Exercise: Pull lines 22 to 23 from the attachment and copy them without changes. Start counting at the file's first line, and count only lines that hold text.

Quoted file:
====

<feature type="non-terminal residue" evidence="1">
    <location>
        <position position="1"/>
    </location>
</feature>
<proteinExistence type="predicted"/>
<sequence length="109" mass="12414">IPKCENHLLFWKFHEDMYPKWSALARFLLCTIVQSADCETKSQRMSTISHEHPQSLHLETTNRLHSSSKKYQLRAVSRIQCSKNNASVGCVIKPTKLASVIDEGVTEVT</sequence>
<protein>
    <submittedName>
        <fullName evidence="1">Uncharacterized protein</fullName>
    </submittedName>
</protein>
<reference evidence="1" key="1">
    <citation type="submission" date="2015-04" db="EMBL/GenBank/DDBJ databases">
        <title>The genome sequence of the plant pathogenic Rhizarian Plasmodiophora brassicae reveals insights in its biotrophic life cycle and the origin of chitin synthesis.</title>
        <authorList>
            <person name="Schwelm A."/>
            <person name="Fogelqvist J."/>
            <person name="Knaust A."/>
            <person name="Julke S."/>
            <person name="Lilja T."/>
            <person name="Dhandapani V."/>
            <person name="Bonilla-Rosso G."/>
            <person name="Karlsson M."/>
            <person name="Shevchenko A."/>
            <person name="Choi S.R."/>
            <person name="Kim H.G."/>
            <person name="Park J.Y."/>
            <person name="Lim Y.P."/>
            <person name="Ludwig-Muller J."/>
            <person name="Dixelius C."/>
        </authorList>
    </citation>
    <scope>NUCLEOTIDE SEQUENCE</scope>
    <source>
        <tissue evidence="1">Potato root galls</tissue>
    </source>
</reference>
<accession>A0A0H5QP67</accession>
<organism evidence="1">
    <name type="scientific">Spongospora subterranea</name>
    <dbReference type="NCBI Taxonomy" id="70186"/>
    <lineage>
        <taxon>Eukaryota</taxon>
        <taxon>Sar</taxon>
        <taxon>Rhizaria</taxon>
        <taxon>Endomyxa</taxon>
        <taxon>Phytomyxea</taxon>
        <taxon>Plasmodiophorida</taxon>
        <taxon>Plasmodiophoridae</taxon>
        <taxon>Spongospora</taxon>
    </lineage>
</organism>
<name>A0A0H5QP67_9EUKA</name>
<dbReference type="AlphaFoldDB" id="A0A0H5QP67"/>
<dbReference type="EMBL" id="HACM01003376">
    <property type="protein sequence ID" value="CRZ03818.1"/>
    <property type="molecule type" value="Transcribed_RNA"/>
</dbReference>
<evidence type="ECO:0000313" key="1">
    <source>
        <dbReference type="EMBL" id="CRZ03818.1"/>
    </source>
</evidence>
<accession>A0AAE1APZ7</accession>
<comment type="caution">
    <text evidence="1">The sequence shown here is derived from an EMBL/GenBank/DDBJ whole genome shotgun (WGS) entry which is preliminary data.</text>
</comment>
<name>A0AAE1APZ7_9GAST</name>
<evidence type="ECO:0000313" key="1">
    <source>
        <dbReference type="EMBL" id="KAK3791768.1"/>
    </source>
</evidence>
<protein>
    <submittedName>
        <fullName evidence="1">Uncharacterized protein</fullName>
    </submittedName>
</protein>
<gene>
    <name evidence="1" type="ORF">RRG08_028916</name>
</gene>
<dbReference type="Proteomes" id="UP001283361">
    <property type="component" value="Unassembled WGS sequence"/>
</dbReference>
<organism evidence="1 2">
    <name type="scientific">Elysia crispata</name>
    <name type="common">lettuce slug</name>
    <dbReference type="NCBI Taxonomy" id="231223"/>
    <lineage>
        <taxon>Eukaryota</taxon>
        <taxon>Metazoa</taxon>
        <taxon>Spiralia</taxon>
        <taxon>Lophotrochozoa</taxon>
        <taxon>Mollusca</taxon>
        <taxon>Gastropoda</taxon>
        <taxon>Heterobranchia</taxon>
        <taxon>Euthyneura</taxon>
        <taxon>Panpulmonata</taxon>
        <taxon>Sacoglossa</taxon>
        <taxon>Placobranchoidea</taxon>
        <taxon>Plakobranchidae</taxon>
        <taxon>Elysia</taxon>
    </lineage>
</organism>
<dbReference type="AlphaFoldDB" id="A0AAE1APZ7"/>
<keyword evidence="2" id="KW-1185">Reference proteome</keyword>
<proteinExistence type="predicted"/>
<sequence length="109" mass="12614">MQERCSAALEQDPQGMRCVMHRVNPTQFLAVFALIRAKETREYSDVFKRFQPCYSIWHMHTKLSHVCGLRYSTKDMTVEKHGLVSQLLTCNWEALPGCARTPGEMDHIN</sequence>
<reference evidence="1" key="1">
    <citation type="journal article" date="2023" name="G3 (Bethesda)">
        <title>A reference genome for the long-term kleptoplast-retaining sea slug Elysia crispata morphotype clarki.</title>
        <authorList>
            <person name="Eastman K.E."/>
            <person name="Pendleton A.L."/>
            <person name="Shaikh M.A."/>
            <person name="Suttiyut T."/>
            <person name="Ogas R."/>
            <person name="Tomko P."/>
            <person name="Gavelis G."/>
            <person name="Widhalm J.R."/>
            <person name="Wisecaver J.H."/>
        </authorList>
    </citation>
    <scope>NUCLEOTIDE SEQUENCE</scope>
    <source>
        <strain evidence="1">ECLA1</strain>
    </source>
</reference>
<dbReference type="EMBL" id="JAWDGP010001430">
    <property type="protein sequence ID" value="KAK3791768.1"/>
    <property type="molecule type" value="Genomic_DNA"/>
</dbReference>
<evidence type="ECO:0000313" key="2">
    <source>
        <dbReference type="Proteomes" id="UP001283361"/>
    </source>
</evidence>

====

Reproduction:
            <person name="Dhandapani V."/>
            <person name="Bonilla-Rosso G."/>